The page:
1. ## Cauchy sequences

Suppose $x_n$ is a Cauchy sequence in a metric spare X, and some subsequence $x_k$ converges to a point $p \in X$. Show the full series converges to p.

Is this correct?

First prove convergence of $x_n$. Find an integer N such that $\forall a,b \geq N, d(x_a, x_b) \leq \epsilon/2$. Now set N so that $d(x_k,x) \geq \epsilon /2$ for $x_k \geq N$. Now replace $x_b$with $x_k$, then $\epsilon \geq d(x_a,x_k) +d(x_k,p) \geq d(x_a,x)$

Now prove that the sequence goes to p. Assume x $_n \rightarrow q$ and $d(p,q) \leq \epsilon$ for $\epsilon \geq 0$. Pick an integer N such that $d(x_n,x_{n+1}) \geq \epsilon$ This cannot be possible since it would violate the fact that $x_n$ is Cauchy, so $d(p,q)=0 \,\,and \,\,p=q$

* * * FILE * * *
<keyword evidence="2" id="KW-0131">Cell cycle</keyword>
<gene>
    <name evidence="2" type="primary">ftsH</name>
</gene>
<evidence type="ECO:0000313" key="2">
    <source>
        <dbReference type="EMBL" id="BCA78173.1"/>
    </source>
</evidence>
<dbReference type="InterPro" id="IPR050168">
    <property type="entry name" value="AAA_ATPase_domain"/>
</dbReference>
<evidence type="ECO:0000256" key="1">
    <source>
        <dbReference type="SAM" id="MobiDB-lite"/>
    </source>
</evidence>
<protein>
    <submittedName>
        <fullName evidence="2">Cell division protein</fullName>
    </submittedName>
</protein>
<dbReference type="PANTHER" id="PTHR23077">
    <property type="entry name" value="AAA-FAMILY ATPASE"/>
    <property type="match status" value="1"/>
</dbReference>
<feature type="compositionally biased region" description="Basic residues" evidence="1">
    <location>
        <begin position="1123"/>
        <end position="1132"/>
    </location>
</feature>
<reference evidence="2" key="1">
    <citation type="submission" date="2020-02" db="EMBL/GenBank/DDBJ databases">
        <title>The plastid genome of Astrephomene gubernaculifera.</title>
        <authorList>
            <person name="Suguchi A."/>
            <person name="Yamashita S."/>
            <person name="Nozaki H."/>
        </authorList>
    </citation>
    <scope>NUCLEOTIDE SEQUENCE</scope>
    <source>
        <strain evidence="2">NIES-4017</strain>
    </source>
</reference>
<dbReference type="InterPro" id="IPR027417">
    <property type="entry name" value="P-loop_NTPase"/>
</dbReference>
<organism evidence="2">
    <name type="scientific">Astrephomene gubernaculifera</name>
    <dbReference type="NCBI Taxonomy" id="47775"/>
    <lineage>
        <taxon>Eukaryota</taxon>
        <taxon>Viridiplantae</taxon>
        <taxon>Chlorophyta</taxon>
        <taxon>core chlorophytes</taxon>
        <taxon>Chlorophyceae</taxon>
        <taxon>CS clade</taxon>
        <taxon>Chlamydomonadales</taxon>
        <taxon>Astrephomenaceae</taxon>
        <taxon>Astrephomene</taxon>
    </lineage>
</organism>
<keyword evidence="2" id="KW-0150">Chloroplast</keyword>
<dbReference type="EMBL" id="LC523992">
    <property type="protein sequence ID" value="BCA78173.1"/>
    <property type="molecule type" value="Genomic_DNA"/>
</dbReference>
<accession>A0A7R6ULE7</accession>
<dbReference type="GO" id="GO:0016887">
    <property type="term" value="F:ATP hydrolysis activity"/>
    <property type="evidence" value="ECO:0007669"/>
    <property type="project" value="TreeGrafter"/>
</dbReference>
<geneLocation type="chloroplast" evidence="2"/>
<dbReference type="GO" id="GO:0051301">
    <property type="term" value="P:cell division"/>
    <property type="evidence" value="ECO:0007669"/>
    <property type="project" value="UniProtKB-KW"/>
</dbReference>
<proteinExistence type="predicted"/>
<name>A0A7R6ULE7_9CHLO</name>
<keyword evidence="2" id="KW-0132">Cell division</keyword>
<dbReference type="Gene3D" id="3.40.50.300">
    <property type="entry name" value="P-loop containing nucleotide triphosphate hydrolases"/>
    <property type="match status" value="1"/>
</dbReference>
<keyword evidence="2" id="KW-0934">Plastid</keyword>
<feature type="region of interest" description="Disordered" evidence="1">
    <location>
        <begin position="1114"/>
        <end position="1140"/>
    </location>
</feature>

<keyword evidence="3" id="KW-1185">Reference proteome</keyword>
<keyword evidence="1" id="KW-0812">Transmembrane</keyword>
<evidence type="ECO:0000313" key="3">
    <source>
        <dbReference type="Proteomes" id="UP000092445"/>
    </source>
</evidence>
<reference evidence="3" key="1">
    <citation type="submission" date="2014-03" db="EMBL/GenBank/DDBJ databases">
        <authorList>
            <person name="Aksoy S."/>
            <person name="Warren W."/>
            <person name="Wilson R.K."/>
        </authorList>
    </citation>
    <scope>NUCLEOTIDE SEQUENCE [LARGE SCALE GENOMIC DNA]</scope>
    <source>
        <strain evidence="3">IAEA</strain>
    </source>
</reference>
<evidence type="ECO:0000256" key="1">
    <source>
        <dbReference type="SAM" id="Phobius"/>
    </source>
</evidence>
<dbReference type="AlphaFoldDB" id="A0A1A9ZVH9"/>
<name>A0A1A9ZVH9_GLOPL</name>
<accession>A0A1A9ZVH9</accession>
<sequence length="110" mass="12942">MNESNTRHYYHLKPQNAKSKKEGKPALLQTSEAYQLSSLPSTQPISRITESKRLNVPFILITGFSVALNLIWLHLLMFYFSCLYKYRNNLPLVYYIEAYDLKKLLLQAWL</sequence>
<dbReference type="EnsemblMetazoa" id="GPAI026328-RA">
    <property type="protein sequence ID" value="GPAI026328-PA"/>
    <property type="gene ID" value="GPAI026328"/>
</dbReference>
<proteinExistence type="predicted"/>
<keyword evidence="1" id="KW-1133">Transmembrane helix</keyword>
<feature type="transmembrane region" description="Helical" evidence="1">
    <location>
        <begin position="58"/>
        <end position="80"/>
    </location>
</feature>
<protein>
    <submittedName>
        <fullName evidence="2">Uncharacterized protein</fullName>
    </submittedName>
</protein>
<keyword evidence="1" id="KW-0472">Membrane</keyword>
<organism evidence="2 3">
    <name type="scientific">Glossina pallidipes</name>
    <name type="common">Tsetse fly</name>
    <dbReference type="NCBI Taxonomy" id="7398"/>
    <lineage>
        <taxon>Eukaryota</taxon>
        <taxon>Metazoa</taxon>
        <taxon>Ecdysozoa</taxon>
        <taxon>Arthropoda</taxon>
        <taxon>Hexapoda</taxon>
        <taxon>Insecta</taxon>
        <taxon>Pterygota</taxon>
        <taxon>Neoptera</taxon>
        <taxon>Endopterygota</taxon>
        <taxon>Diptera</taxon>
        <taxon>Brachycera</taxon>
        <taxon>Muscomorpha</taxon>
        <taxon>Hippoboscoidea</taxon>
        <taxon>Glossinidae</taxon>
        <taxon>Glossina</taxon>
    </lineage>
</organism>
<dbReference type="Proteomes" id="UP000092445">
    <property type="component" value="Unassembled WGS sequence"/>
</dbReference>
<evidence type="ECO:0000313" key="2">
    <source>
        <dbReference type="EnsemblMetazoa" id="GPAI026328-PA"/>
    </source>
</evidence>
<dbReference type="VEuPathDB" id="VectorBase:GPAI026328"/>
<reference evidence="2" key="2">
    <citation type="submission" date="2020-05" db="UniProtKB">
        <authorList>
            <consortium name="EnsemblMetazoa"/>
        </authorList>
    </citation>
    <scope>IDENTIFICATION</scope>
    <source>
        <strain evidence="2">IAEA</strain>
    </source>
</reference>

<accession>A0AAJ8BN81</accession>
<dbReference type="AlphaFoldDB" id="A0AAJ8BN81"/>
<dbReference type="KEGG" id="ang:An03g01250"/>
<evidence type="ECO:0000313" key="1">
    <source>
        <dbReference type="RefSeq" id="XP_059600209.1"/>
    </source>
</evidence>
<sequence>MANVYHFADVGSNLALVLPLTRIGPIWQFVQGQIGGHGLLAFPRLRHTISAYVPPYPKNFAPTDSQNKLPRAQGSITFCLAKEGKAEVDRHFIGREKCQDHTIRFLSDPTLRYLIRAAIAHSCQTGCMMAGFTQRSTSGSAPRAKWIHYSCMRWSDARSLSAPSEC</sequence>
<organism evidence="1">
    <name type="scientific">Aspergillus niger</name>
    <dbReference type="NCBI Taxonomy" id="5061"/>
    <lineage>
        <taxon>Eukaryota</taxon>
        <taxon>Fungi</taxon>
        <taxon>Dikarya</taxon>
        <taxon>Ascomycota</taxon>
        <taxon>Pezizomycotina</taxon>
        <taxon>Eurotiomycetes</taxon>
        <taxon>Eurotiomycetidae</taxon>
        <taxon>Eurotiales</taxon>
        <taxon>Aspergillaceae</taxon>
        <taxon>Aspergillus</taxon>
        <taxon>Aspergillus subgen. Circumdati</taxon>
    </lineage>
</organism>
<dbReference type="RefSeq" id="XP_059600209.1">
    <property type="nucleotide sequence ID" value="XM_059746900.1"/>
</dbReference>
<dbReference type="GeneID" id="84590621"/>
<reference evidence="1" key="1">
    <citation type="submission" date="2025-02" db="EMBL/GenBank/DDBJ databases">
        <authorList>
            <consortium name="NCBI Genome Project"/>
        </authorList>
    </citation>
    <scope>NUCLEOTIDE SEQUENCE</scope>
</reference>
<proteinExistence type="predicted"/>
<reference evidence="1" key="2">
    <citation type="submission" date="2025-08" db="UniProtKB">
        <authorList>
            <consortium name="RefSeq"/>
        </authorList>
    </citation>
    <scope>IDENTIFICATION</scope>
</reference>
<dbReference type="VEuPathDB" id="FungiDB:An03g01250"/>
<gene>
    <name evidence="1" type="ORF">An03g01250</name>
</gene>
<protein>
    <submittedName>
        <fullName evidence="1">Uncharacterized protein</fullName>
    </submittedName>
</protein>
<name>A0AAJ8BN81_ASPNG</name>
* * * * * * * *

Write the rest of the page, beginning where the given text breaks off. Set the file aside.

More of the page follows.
2. Originally Posted by terr13
Suppose $x_n$ is a Cauchy sequence in a metric spare X, and some subsequence $x_k$ converges to a point $p \in X$. Show the full series converges to p.

Is this correct?

First prove convergence of $x_n$. Find an integer N such that $\forall a,b \geq N, d(x_a, x_b) \leq \epsilon/2$. Now set N so that $d(x_k,x) \geq \epsilon /2$ for $x_k \geq N$. Now replace $x_b$with $x_k$, then $\epsilon \geq d(x_a,x_k) +d(x_k,p) \geq d(x_a,x)$

Now prove that the sequence goes to p. Assume x $_n \rightarrow q$ and $d(p,q) \leq \epsilon$ for $\epsilon \geq 0$. Pick an integer N such that $d(x_n,x_{n+1}) \geq \epsilon$ This cannot be possible since it would violate the fact that $x_n$ is Cauchy, so $d(p,q)=0 \,\,and \,\,p=q$
maybe this would help..
$d(x_n, p) \leq d(x_n, x_k) + d(x_k,p)$